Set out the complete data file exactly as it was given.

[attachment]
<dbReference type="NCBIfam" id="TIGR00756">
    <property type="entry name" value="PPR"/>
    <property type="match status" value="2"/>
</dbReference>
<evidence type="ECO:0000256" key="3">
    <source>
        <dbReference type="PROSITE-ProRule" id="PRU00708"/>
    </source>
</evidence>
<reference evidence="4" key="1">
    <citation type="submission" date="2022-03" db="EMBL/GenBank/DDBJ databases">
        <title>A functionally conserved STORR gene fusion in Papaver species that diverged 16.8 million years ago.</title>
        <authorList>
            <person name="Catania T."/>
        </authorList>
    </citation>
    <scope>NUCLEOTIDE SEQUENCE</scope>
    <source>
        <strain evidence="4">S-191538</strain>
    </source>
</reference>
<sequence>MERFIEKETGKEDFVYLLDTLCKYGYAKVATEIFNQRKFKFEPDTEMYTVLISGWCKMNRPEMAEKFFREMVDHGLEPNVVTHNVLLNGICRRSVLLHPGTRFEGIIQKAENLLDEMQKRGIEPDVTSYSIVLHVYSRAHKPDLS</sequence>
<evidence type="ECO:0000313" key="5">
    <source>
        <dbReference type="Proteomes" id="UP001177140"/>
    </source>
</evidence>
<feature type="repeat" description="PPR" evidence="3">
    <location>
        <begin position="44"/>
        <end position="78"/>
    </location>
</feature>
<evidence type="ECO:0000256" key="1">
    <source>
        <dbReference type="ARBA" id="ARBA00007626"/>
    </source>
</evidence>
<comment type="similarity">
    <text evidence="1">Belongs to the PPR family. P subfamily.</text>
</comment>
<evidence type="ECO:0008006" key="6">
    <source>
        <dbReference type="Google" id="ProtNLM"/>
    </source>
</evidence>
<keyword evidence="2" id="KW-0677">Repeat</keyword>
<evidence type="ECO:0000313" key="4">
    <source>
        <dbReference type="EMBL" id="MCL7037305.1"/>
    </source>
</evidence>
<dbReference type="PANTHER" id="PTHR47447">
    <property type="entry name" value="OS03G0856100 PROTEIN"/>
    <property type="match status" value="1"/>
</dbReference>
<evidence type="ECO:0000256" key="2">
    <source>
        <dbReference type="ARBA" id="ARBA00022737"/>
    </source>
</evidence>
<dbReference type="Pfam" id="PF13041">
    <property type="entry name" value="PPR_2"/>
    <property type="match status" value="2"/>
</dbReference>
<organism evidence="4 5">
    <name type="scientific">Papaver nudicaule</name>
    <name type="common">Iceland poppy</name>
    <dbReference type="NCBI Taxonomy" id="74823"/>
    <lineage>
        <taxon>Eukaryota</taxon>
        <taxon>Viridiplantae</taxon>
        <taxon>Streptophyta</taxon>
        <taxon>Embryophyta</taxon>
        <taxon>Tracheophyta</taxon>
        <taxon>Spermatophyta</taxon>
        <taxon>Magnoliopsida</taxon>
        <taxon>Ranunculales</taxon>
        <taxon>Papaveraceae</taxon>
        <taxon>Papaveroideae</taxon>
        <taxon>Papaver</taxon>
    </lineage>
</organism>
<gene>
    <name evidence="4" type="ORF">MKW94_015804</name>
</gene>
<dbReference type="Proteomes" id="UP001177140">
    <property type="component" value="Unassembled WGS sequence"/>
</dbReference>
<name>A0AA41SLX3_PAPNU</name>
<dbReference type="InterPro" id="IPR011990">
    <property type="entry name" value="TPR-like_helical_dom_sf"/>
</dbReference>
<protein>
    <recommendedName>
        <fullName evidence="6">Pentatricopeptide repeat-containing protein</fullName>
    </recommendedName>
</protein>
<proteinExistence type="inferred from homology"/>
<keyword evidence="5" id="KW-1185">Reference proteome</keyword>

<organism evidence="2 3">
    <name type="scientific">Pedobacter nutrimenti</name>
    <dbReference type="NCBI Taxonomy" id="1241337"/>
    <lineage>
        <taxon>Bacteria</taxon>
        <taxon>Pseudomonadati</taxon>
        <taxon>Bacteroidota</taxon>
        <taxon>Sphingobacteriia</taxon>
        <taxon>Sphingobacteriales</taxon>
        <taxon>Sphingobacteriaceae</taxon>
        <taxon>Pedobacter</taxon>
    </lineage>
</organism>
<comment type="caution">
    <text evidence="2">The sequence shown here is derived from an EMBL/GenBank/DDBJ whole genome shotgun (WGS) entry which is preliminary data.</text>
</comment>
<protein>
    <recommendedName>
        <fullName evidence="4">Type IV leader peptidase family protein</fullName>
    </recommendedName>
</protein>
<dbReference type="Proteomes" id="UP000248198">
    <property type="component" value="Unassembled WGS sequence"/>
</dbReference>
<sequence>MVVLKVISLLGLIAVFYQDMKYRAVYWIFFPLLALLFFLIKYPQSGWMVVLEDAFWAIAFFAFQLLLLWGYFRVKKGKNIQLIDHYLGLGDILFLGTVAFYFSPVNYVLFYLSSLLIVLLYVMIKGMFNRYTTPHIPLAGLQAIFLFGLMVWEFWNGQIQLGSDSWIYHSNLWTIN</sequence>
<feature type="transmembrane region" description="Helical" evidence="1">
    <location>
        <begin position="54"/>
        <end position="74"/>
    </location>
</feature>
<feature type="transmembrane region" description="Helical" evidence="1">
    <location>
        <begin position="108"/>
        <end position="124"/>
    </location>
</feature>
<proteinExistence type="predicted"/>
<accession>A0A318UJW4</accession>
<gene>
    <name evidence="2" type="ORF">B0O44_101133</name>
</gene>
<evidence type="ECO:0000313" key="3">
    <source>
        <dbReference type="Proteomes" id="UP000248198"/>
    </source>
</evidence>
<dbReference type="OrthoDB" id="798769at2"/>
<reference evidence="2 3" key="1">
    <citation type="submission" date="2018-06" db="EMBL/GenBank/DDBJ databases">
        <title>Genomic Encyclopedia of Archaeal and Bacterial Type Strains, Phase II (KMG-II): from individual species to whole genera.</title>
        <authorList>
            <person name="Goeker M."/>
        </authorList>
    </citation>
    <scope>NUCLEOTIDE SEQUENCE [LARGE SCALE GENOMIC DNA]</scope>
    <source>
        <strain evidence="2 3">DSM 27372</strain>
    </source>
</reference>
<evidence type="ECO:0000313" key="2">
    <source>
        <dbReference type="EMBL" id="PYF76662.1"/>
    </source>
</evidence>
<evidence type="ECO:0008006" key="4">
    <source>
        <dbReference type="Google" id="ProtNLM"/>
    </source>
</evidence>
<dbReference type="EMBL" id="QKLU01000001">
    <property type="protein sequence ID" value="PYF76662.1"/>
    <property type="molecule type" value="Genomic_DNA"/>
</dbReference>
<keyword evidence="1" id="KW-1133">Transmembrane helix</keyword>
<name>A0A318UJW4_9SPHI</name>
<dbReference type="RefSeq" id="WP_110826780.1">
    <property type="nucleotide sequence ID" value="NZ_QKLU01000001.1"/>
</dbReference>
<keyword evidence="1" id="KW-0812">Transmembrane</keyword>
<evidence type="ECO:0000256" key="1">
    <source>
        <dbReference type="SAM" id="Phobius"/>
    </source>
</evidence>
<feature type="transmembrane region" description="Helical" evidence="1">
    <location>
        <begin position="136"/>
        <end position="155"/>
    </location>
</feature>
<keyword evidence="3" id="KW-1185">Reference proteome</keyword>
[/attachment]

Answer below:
<dbReference type="NCBIfam" id="TIGR00756">
    <property type="entry name" value="PPR"/>
    <property type="match status" value="2"/>
</dbReference>
<evidence type="ECO:0000256" key="3">
    <source>
        <dbReference type="PROSITE-ProRule" id="PRU00708"/>
    </source>
</evidence>
<reference evidence="4" key="1">
    <citation type="submission" date="2022-03" db="EMBL/GenBank/DDBJ databases">
        <title>A functionally conserved STORR gene fusion in Papaver species that diverged 16.8 million years ago.</title>
        <authorList>
            <person name="Catania T."/>
        </authorList>
    </citation>
    <scope>NUCLEOTIDE SEQUENCE</scope>
    <source>
        <strain evidence="4">S-191538</strain>
    </source>
</reference>
<sequence>MERFIEKETGKEDFVYLLDTLCKYGYAKVATEIFNQRKFKFEPDTEMYTVLISGWCKMNRPEMAEKFFREMVDHGLEPNVVTHNVLLNGICRRSVLLHPGTRFEGIIQKAENLLDEMQKRGIEPDVTSYSIVLHVYSRAHKPDLS</sequence>
<evidence type="ECO:0000313" key="5">
    <source>
        <dbReference type="Proteomes" id="UP001177140"/>
    </source>
</evidence>
<feature type="repeat" description="PPR" evidence="3">
    <location>
        <begin position="44"/>
        <end position="78"/>
    </location>
</feature>
<evidence type="ECO:0000256" key="1">
    <source>
        <dbReference type="ARBA" id="ARBA00007626"/>
    </source>
</evidence>
<comment type="similarity">
    <text evidence="1">Belongs to the PPR family. P subfamily.</text>
</comment>
<evidence type="ECO:0008006" key="6">
    <source>
        <dbReference type="Google" id="ProtNLM"/>
    </source>
</evidence>
<keyword evidence="2" id="KW-0677">Repeat</keyword>
<evidence type="ECO:0000313" key="4">
    <source>
        <dbReference type="EMBL" id="MCL7037305.1"/>
    </source>
</evidence>
<dbReference type="PANTHER" id="PTHR47447">
    <property type="entry name" value="OS03G0856100 PROTEIN"/>
    <property type="match status" value="1"/>
</dbReference>
<evidence type="ECO:0000256" key="2">
    <source>
        <dbReference type="ARBA" id="ARBA00022737"/>
    </source>
</evidence>
<dbReference type="Pfam" id="PF13041">
    <property type="entry name" value="PPR_2"/>
    <property type="match status" value="2"/>
</dbReference>
<organism evidence="4 5">
    <name type="scientific">Papaver nudicaule</name>
    <name type="common">Iceland poppy</name>
    <dbReference type="NCBI Taxonomy" id="74823"/>
    <lineage>
        <taxon>Eukaryota</taxon>
        <taxon>Viridiplantae</taxon>
        <taxon>Streptophyta</taxon>
        <taxon>Embryophyta</taxon>
        <taxon>Tracheophyta</taxon>
        <taxon>Spermatophyta</taxon>
        <taxon>Magnoliopsida</taxon>
        <taxon>Ranunculales</taxon>
        <taxon>Papaveraceae</taxon>
        <taxon>Papaveroideae</taxon>
        <taxon>Papaver</taxon>
    </lineage>
</organism>
<gene>
    <name evidence="4" type="ORF">MKW94_015804</name>
</gene>
<dbReference type="Proteomes" id="UP001177140">
    <property type="component" value="Unassembled WGS sequence"/>
</dbReference>
<name>A0AA41SLX3_PAPNU</name>
<dbReference type="InterPro" id="IPR011990">
    <property type="entry name" value="TPR-like_helical_dom_sf"/>
</dbReference>
<protein>
    <recommendedName>
        <fullName evidence="6">Pentatricopeptide repeat-containing protein</fullName>
    </recommendedName>
</protein>
<proteinExistence type="inferred from homology"/>
<keyword evidence="5" id="KW-1185">Reference proteome</keyword>

<organism evidence="2 3">
    <name type="scientific">Pedobacter nutrimenti</name>
    <dbReference type="NCBI Taxonomy" id="1241337"/>
    <lineage>
        <taxon>Bacteria</taxon>
        <taxon>Pseudomonadati</taxon>
        <taxon>Bacteroidota</taxon>
        <taxon>Sphingobacteriia</taxon>
        <taxon>Sphingobacteriales</taxon>
        <taxon>Sphingobacteriaceae</taxon>
        <taxon>Pedobacter</taxon>
    </lineage>
</organism>
<comment type="caution">
    <text evidence="2">The sequence shown here is derived from an EMBL/GenBank/DDBJ whole genome shotgun (WGS) entry which is preliminary data.</text>
</comment>
<protein>
    <recommendedName>
        <fullName evidence="4">Type IV leader peptidase family protein</fullName>
    </recommendedName>
</protein>
<dbReference type="Proteomes" id="UP000248198">
    <property type="component" value="Unassembled WGS sequence"/>
</dbReference>
<sequence>MVVLKVISLLGLIAVFYQDMKYRAVYWIFFPLLALLFFLIKYPQSGWMVVLEDAFWAIAFFAFQLLLLWGYFRVKKGKNIQLIDHYLGLGDILFLGTVAFYFSPVNYVLFYLSSLLIVLLYVMIKGMFNRYTTPHIPLAGLQAIFLFGLMVWEFWNGQIQLGSDSWIYHSNLWTIN</sequence>
<feature type="transmembrane region" description="Helical" evidence="1">
    <location>
        <begin position="54"/>
        <end position="74"/>
    </location>
</feature>
<feature type="transmembrane region" description="Helical" evidence="1">
    <location>
        <begin position="108"/>
        <end position="124"/>
    </location>
</feature>
<proteinExistence type="predicted"/>
<accession>A0A318UJW4</accession>
<gene>
    <name evidence="2" type="ORF">B0O44_101133</name>
</gene>
<evidence type="ECO:0000313" key="3">
    <source>
        <dbReference type="Proteomes" id="UP000248198"/>
    </source>
</evidence>
<dbReference type="OrthoDB" id="798769at2"/>
<reference evidence="2 3" key="1">
    <citation type="submission" date="2018-06" db="EMBL/GenBank/DDBJ databases">
        <title>Genomic Encyclopedia of Archaeal and Bacterial Type Strains, Phase II (KMG-II): from individual species to whole genera.</title>
        <authorList>
            <person name="Goeker M."/>
        </authorList>
    </citation>
    <scope>NUCLEOTIDE SEQUENCE [LARGE SCALE GENOMIC DNA]</scope>
    <source>
        <strain evidence="2 3">DSM 27372</strain>
    </source>
</reference>
<evidence type="ECO:0000313" key="2">
    <source>
        <dbReference type="EMBL" id="PYF76662.1"/>
    </source>
</evidence>
<evidence type="ECO:0008006" key="4">
    <source>
        <dbReference type="Google" id="ProtNLM"/>
    </source>
</evidence>
<dbReference type="EMBL" id="QKLU01000001">
    <property type="protein sequence ID" value="PYF76662.1"/>
    <property type="molecule type" value="Genomic_DNA"/>
</dbReference>
<keyword evidence="1" id="KW-1133">Transmembrane helix</keyword>
<name>A0A318UJW4_9SPHI</name>
<dbReference type="RefSeq" id="WP_110826780.1">
    <property type="nucleotide sequence ID" value="NZ_QKLU01000001.1"/>
</dbReference>
<keyword evidence="1" id="KW-0812">Transmembrane</keyword>
<evidence type="ECO:0000256" key="1">
    <source>
        <dbReference type="SAM" id="Phobius"/>
    </source>
</evidence>
<feature type="transmembrane region" description="Helical" evidence="1">
    <location>
        <begin position="136"/>
        <end position="155"/>
    </location>
</feature>
<keyword evidence="3" id="KW-1185">Reference proteome</keyword>